After my wife, Kim, and I finally sold our beloved 1966 Mustang convertible a little more than a year ago, we thought that was that. I mean, the car had been a good friend. We'd had it 19 years and we slowly brought it back to near factory specifications — we rebuilt the eight cylinder 289 engine, rebuilt the transmission, put on a new ragtop, rechromed the bumpers, and basically gave it a complete frame-up restoration and high quality paint job.
It was a beautiful car. So beautiful, in fact, that we were reluctant to put it on the road for fear of getting it damaged.
Consequently, it was doing no good sitting undriven in storage. So, as we entered our silver years, we made the difficult decision to downsize and sell it. We shipped it to Streetside Classic in Charlotte, an auto consignment operation who finally sold it to a buyer in ... Maidstone, Kent, England. (Please see here).
|Our old 1966 Mustang, in Newcastle, with its UK license plate. Sigh.|
And we really thought that was the end of the story.
Until Friday morning, when I woke up and checked my emails. There was a message from a fellow named Phil, who said he'd just purchased my old Mustang from a guy in Kent and was about to drive it 340 miles north, about the length of England, to Newcastle Upon Tyne.
Usually, I'm a little bit leery about unexpected emails. Most of the ones I get are unsolicited and they tell me they are from some financially strapped royalty languishing in some third-world nation and I can have a percentage of their embargoed treasure if I give them my checking account number.
But as Phil explained to me in his email, he purchased the car when it was put up for sale because the guy in Maidstone had hip problems and couldn't drive it.
And Phil, as it turns out, owns a business called Northumbria Classic Car Hire (see here, click on "Our Cars" and then click on "1966 Ford Mustang Convertible"). He bought the Mustang (I still have to fight the urge to call it "our" Mustang) to add to his collection of 10 or so European classics that he hires out for special occasions, like weddings, parades, etc).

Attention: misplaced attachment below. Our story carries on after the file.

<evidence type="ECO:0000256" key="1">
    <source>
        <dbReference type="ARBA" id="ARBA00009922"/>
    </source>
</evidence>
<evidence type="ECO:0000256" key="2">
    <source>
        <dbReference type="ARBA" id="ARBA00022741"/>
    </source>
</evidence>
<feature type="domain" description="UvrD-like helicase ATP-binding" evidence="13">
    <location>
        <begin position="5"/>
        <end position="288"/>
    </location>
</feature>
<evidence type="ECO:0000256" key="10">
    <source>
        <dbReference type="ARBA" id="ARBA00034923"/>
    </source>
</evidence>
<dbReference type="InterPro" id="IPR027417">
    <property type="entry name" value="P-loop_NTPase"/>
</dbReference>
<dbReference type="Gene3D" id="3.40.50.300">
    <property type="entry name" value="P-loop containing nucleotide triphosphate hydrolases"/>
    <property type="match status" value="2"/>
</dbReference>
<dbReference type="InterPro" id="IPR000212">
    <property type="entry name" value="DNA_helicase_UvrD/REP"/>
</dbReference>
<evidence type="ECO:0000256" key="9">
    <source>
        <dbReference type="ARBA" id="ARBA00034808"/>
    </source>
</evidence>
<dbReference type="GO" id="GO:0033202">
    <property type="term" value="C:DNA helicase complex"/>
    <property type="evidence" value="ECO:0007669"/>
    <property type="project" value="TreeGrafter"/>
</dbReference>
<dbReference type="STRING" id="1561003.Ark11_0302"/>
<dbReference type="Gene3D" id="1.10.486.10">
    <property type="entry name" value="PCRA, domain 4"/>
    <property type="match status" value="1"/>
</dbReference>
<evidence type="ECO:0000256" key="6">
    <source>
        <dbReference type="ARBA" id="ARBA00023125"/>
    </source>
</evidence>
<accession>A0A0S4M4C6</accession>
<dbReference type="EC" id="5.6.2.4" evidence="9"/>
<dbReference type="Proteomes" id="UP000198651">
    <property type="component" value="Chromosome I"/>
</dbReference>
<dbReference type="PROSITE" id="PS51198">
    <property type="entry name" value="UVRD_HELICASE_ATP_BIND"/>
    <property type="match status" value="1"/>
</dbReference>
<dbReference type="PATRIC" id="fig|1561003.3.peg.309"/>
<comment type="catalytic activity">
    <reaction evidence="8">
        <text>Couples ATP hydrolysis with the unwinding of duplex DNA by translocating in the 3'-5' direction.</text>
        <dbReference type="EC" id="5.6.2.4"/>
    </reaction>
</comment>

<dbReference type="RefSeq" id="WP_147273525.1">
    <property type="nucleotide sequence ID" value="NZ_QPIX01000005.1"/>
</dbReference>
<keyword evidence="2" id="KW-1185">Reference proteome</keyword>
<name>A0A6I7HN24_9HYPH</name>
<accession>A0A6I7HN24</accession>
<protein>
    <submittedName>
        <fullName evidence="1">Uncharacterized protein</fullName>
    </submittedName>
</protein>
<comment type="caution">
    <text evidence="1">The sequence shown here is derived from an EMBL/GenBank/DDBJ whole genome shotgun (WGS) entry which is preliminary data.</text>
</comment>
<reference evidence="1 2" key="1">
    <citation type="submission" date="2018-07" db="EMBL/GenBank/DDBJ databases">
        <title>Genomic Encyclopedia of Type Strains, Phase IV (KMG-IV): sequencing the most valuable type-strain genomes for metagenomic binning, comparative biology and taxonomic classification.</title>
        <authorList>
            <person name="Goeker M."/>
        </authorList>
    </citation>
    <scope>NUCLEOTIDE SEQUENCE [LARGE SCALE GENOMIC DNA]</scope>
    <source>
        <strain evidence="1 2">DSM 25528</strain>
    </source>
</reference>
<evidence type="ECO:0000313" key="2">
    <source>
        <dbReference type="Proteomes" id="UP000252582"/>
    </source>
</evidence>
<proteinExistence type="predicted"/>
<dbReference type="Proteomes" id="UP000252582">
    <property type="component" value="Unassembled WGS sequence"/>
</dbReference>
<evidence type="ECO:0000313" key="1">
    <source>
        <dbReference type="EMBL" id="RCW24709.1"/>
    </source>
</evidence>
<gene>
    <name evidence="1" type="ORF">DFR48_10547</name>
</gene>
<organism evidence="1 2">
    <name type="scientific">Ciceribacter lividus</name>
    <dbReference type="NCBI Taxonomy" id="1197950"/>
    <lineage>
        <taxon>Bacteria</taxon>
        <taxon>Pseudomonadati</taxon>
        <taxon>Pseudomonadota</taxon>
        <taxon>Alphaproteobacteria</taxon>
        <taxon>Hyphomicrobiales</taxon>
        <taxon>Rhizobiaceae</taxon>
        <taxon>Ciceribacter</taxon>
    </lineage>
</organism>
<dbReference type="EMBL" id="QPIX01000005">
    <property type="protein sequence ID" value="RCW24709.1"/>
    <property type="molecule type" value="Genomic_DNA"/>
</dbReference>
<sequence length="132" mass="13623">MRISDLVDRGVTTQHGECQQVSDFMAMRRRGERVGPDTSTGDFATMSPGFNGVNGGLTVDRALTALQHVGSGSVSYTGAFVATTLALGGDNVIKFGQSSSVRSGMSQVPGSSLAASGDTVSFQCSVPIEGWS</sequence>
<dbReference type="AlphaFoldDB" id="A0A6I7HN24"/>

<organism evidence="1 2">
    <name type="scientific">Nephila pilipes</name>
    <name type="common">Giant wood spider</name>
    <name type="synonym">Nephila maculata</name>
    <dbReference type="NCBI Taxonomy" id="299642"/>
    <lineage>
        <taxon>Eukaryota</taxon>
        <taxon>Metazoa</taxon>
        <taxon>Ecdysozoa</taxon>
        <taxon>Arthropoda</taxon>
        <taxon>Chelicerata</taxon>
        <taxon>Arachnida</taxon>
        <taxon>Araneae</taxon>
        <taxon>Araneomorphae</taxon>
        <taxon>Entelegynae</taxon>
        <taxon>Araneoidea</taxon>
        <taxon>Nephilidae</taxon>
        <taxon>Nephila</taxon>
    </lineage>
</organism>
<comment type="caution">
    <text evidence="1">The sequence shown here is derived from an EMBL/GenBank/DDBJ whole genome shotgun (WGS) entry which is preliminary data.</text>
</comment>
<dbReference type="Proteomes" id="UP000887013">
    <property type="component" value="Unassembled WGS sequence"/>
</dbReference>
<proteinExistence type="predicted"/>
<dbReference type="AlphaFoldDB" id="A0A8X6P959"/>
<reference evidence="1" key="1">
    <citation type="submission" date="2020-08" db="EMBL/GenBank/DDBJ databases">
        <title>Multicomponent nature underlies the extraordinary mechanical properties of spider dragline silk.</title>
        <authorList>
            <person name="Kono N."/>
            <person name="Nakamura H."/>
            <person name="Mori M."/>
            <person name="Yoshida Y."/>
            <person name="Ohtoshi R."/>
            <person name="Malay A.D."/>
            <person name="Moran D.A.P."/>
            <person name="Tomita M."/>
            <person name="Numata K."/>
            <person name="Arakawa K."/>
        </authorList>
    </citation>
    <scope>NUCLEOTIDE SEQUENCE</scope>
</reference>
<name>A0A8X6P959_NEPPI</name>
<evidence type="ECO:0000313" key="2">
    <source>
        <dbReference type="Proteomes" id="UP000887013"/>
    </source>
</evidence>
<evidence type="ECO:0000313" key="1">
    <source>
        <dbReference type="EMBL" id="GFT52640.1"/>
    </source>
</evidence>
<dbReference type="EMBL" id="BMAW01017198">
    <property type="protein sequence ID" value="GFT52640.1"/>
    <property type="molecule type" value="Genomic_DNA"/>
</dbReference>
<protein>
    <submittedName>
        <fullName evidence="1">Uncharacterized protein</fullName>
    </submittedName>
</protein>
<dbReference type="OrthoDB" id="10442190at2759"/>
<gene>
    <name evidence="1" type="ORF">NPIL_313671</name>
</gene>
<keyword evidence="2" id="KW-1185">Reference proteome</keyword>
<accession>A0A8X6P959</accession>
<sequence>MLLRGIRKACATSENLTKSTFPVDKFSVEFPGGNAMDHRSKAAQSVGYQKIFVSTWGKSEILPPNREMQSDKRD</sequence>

The Mustang now shares garage time with Jaguar E-Types, an Austin Healy, MGB's and who knows what else.
Somebody over there has already written a blog about the car, complete with pictures (Please select "July 9" here).
I even checked out Phil on Facebook, found him, wrote him a message and put in a friend request, which he accepted. Phil is now my first overseas friend. He's already trying to lure me to England by allowing me a free day of driving in my old Mustang (Well, I did drive it for 19 years. If we go, I might ask to motor a right-handed drive Jaguar XKE instead).
My only concern in all of this is that Newcastle Upon Tyne (which is close to the border with Scotland and boasts of nearby Hadrian's Wall) is a seacoast town heavy with salt air. Mustangs were notorious for rusting (Rustangs), but I suspect Phil knows this and the car no doubt rests in climate controlled comfort.
All in all, I feel really good about all of this. The car has found an incredible new life in its iconic status, still drawing admiring glances when it hits the road, and I know it will be treated with care. It makes me smile and a little bit proud.
Kim and I celebrated its latest resurrection with a six-pack of Newcastle Brown Ale, which I'd never had before. To me, it's kind of like a little brother to Guinness. I liked it.
So cheers. Here's to the unexpected.